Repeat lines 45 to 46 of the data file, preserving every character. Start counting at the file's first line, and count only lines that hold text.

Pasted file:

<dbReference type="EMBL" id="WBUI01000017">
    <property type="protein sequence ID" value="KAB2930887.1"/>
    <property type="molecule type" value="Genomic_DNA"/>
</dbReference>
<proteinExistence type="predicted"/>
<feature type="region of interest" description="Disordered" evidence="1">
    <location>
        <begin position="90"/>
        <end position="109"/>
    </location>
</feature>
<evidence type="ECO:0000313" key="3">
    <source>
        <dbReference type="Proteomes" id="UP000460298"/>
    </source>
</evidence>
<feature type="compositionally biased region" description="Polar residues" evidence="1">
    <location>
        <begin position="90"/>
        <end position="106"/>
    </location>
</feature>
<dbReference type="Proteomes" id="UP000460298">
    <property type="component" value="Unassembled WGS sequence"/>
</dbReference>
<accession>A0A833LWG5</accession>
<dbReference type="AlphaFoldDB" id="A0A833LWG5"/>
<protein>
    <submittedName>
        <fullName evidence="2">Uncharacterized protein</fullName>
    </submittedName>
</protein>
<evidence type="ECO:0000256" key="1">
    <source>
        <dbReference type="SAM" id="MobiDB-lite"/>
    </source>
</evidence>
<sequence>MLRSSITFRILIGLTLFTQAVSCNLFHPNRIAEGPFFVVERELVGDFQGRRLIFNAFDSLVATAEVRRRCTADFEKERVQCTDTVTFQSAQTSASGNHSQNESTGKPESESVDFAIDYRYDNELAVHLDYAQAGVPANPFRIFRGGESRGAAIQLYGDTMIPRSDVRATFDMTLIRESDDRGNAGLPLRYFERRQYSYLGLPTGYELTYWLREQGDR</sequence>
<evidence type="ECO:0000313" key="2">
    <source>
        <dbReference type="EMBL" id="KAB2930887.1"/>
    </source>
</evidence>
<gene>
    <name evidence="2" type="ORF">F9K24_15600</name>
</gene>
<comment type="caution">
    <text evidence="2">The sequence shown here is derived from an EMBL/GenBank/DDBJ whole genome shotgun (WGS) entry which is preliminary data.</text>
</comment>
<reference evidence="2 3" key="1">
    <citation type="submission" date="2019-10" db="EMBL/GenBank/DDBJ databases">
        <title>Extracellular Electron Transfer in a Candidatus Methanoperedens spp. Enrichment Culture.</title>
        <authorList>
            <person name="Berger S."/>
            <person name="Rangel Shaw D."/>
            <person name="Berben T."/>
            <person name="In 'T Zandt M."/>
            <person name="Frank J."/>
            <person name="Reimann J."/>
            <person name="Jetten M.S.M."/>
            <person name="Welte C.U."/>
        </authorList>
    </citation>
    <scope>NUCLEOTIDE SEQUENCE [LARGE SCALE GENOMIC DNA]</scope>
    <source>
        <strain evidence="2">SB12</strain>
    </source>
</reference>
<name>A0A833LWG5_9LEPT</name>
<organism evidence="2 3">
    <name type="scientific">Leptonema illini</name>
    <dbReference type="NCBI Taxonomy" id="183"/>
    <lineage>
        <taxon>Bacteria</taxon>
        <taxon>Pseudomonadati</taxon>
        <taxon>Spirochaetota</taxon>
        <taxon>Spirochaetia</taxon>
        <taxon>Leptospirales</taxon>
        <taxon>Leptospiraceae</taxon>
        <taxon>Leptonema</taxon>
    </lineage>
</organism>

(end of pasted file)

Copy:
    <name evidence="2" type="ORF">F9K24_15600</name>
</gene>